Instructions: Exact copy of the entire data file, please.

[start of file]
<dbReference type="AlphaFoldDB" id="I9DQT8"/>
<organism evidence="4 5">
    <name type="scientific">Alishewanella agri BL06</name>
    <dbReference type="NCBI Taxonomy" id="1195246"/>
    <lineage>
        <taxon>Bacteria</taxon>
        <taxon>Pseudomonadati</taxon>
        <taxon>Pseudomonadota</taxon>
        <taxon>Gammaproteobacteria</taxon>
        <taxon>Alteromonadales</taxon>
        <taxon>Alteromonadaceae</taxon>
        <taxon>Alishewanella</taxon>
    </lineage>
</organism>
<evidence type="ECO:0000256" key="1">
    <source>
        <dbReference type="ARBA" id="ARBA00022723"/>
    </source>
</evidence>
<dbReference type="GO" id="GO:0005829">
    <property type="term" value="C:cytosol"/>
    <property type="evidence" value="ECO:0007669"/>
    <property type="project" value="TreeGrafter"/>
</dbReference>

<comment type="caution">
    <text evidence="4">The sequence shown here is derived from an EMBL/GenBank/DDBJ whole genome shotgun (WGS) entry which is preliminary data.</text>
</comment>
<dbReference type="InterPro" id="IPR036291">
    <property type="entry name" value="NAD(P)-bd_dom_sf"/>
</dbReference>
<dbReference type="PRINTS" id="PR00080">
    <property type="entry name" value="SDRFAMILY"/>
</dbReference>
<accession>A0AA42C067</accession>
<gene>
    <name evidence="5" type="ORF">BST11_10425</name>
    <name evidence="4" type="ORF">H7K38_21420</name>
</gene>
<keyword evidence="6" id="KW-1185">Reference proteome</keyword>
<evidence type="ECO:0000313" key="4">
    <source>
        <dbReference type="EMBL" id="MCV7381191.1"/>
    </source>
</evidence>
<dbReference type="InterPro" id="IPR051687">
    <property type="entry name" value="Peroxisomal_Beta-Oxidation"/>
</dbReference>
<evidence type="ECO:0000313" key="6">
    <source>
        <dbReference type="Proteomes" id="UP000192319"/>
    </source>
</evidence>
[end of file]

<dbReference type="AlphaFoldDB" id="I9DQT8"/>
<organism evidence="4 5">
    <name type="scientific">Alishewanella agri BL06</name>
    <dbReference type="NCBI Taxonomy" id="1195246"/>
    <lineage>
        <taxon>Bacteria</taxon>
        <taxon>Pseudomonadati</taxon>
        <taxon>Pseudomonadota</taxon>
        <taxon>Gammaproteobacteria</taxon>
        <taxon>Alteromonadales</taxon>
        <taxon>Alteromonadaceae</taxon>
        <taxon>Alishewanella</taxon>
    </lineage>
</organism>
<evidence type="ECO:0000256" key="1">
    <source>
        <dbReference type="ARBA" id="ARBA00022723"/>
    </source>
</evidence>
<dbReference type="GO" id="GO:0005829">
    <property type="term" value="C:cytosol"/>
    <property type="evidence" value="ECO:0007669"/>
    <property type="project" value="TreeGrafter"/>
</dbReference>

<comment type="caution">
    <text evidence="4">The sequence shown here is derived from an EMBL/GenBank/DDBJ whole genome shotgun (WGS) entry which is preliminary data.</text>
</comment>
<dbReference type="InterPro" id="IPR036291">
    <property type="entry name" value="NAD(P)-bd_dom_sf"/>
</dbReference>
<dbReference type="PRINTS" id="PR00080">
    <property type="entry name" value="SDRFAMILY"/>
</dbReference>
<accession>A0AA42C067</accession>
<gene>
    <name evidence="5" type="ORF">BST11_10425</name>
    <name evidence="4" type="ORF">H7K38_21420</name>
</gene>
<keyword evidence="6" id="KW-1185">Reference proteome</keyword>
<evidence type="ECO:0000313" key="4">
    <source>
        <dbReference type="EMBL" id="MCV7381191.1"/>
    </source>
</evidence>
<dbReference type="InterPro" id="IPR051687">
    <property type="entry name" value="Peroxisomal_Beta-Oxidation"/>
</dbReference>
<evidence type="ECO:0000313" key="6">
    <source>
        <dbReference type="Proteomes" id="UP000192319"/>
    </source>
</evidence>